Soil contains a lot of constituent parts. Some of the components are soft, like decomposing leaves and other biological matter. Other parts are hard, like sand in loamy soil. However, even the relatively hard components are in small granules, which makes them more malleable, and seem to be more soft.
Soil is made from the particles of weathered rocks and decayed matter of plants and animals. There are six basic soil types–sandy, silty, clay, loamy, peaty, and chalky. The texture and consistency vary based on the type of soil. Sandy, silty, and loamy soils tend to be grittier, while chalky soil tends to be drier with larger granules. Peaty soil contains much more organic matter than other soil types. I think what makes soil soft is the amount of organic matter found in it; if soil contains particles from rocks, it will be less “soft” compared to soil that contains decayed plants and animals.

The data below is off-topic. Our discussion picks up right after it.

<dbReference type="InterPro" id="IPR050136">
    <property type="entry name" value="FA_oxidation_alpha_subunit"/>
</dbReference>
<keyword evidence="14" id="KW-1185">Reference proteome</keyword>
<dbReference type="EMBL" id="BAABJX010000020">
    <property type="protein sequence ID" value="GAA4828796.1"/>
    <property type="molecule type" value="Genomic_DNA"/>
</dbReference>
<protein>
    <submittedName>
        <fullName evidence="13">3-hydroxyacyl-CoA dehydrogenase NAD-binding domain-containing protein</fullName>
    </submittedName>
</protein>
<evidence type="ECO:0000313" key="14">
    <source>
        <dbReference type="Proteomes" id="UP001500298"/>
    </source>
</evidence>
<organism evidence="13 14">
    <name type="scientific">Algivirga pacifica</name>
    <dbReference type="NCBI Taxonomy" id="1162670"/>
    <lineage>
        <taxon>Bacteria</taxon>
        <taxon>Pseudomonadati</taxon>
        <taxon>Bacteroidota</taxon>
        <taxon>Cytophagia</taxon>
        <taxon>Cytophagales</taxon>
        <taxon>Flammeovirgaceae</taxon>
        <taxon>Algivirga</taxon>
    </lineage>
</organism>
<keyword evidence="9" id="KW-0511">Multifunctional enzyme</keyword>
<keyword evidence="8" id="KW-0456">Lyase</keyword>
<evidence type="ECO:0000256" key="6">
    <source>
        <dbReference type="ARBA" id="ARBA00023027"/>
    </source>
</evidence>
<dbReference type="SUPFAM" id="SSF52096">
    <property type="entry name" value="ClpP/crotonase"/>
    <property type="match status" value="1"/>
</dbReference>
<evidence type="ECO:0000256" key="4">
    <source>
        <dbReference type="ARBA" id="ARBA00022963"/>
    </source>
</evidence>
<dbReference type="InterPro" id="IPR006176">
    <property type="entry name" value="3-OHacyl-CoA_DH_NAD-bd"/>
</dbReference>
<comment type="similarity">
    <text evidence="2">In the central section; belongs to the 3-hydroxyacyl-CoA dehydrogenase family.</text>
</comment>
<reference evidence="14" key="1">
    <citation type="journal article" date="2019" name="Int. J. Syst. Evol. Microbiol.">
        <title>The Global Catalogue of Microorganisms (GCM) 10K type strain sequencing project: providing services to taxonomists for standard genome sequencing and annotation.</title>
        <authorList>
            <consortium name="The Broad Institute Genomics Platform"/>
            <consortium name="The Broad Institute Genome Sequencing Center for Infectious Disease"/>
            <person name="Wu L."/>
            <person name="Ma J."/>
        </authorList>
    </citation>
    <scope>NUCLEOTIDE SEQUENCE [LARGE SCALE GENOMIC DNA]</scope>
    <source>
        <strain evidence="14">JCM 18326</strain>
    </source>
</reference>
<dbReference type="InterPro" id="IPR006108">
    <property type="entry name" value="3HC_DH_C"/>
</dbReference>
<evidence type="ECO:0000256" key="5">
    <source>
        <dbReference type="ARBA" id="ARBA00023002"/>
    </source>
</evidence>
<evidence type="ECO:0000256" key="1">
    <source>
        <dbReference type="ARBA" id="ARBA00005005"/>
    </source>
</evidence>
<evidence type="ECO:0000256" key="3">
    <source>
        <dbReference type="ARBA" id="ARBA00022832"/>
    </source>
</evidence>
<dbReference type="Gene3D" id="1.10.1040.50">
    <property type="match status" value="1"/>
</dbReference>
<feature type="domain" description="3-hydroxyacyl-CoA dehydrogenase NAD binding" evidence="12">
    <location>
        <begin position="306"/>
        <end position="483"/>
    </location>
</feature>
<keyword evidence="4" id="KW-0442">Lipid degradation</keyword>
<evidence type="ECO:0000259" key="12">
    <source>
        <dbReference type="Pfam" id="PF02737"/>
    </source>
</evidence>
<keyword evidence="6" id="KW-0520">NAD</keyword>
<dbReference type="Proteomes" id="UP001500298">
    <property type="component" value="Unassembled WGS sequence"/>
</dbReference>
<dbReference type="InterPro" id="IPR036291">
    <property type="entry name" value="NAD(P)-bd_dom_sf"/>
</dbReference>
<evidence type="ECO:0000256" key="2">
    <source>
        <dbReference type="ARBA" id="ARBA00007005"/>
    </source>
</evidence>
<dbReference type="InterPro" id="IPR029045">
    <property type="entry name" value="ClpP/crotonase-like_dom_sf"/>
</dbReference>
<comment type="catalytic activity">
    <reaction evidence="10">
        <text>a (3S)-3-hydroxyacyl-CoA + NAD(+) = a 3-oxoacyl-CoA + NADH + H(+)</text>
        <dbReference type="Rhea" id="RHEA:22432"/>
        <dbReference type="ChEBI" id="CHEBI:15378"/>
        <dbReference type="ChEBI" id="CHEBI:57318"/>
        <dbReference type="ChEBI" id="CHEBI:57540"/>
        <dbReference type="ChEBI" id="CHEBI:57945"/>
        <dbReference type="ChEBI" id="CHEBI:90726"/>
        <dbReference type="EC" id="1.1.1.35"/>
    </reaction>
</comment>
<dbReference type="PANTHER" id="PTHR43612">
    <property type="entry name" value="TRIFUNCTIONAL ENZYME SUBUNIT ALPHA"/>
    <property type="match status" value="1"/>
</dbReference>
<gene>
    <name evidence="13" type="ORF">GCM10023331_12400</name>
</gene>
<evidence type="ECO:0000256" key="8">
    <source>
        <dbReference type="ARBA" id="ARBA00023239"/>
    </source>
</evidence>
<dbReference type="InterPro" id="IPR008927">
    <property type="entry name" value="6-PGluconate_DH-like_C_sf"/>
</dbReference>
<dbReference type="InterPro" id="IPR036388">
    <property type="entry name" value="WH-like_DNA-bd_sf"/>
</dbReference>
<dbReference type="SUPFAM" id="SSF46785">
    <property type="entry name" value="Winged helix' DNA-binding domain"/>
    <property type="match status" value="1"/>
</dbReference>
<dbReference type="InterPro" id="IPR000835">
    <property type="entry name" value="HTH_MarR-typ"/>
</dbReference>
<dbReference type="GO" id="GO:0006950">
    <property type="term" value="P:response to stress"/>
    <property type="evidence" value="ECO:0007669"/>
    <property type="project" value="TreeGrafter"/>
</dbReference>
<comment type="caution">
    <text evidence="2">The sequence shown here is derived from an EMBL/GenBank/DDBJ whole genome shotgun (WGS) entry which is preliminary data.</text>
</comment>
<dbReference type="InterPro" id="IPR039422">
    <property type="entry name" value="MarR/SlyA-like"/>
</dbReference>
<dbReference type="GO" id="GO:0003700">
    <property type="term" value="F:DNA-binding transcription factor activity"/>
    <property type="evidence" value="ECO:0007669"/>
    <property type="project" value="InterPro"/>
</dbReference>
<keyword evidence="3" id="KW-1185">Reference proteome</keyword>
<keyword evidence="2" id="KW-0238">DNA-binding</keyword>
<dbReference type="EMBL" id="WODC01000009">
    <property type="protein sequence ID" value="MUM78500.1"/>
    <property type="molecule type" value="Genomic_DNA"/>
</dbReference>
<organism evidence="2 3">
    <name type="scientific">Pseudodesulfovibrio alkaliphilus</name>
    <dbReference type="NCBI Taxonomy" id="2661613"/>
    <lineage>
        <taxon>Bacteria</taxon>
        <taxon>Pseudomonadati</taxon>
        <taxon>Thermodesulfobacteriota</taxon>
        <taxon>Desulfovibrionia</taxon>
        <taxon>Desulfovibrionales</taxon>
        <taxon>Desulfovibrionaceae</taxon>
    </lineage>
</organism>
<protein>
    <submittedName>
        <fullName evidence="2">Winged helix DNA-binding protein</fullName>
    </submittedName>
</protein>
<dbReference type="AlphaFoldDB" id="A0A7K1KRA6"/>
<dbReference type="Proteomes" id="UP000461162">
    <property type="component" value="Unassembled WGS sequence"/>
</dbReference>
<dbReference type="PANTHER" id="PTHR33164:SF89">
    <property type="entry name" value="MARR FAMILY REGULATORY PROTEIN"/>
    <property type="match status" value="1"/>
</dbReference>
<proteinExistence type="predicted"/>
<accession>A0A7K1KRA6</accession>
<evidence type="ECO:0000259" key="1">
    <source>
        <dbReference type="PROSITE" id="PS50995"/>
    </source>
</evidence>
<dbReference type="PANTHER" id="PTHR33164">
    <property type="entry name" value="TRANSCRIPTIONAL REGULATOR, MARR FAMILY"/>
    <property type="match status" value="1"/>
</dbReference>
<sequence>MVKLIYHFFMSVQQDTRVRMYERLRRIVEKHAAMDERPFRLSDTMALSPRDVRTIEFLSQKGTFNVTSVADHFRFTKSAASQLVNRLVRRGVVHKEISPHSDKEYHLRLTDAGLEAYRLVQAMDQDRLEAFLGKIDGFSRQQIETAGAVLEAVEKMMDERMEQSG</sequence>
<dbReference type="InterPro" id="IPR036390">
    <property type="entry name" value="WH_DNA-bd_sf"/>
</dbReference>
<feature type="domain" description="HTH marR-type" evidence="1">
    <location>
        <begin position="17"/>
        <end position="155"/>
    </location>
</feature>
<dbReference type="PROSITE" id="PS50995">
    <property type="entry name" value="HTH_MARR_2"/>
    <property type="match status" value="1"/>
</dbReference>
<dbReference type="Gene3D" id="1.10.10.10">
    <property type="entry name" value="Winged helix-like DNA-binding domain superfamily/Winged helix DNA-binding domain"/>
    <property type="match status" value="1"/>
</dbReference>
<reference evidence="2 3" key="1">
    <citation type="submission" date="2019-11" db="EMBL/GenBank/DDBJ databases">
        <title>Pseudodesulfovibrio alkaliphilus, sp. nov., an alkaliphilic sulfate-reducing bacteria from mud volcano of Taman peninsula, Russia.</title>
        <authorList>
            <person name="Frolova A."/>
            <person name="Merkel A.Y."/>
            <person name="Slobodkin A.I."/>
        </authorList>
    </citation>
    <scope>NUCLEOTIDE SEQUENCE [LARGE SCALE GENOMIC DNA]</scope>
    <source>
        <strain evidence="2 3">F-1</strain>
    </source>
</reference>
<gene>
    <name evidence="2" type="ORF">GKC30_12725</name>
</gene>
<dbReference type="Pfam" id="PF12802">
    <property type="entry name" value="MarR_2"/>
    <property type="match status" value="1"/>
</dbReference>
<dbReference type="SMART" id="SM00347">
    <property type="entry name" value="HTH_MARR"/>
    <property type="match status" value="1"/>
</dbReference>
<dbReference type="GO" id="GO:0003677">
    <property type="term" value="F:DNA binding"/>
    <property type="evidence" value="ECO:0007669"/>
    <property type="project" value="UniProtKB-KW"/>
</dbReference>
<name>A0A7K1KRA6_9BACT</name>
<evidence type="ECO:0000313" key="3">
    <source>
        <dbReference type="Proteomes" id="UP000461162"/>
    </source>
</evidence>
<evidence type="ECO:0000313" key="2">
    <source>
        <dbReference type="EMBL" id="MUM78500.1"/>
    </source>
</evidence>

In addition to the answers by xmanmonk and ghuang278, healthy soil is also soft because of organisms living in it. Microbes are breaking down organic matter. Insects are nesting, egg-laying, crawling and emerging through it. Worms penetrate, rodents burrow; there is a lot going on in the biome.
In addition, in temperate climates, winter brings freezing, spring brings thawing. The soil softens– not only in potholes– but everywhere ice moves stones and pebbles in the soil. The soil heaves– maybe only a matter of a millimeter or less for any particular particle, but the cumulative effect is large in fields where sun and ice wage their springtime battles daily.
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